The average number of flooding disaster declarations or severe storms in Alaska has increased from one to four and a half a year, according to state of Alaska coastal hazards program manager Jacquelyn Overbeck. To help understand why this is happening, the Division of Geological & Geophysical Surveys will host a two-year scientific fellowship focused on helping rural Alaska study and deal with frequent flooding.
Applications will be accepted until Jan. 19 for the Anchorage-based fellowship, which starts in August 2018 and is open to all postgraduate students. Fellows will use existing data, online mapping tools and partnerships to develop a flood forecast and catalog mapping tool. Fellows will provide rural coastal communities with guidance on flood impact levels and support ongoing community-based monitoring efforts. It is one of three Digital Coast fellowships awarded nationally this year.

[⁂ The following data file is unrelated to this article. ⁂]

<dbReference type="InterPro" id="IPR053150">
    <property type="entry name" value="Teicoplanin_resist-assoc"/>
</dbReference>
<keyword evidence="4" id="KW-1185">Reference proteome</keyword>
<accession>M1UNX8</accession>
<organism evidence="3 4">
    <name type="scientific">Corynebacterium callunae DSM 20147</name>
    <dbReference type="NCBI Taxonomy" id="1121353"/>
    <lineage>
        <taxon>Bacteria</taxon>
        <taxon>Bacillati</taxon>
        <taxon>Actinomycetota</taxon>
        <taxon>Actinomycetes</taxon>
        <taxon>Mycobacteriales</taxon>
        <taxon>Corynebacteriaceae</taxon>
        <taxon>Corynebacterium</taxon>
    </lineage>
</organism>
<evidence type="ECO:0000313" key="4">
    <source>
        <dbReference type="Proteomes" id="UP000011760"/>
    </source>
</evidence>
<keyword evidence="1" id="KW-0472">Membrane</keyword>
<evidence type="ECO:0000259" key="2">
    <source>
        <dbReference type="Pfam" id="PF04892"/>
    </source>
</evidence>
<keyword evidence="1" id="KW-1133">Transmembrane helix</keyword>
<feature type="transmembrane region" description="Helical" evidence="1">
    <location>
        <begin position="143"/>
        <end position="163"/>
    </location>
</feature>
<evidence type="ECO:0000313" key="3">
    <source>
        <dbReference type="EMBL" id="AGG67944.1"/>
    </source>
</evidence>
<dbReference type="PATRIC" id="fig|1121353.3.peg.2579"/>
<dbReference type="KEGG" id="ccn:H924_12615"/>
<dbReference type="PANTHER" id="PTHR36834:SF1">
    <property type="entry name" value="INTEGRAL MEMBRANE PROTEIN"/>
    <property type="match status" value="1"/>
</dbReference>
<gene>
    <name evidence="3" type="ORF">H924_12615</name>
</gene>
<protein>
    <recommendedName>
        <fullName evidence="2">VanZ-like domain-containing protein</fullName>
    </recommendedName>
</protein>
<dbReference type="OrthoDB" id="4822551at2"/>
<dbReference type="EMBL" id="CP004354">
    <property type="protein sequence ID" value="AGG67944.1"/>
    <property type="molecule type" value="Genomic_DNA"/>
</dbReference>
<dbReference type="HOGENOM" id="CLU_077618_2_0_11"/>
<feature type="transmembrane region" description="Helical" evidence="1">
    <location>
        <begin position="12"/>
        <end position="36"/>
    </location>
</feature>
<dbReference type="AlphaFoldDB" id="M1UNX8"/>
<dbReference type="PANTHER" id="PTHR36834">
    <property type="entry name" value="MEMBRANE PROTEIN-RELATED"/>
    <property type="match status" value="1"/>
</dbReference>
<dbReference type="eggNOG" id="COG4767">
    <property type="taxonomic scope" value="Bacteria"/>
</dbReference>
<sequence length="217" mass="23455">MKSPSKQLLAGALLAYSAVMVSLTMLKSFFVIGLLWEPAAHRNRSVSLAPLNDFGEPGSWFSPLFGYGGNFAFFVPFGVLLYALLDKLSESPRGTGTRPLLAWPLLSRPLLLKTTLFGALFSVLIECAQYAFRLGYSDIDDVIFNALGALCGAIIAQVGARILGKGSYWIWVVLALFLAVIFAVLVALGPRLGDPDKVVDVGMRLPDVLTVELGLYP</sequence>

“We are working with many partners to establish the monitoring, maps and forecasting needed by communities to plan and prepare for these events. This fellowship provides an opportunity to boost our efforts,” Overbeck said.
The Department of Natural Resources secured federal funding for the fellowship through the National States Geographic Information Council. The fellowship is administered by the National Oceanic and Atmospheric Administration.
Alaska Sea Grant will accept applications. For eligibility requirements and information on how to apply, go to http://coast.noaa.gov/fellowship.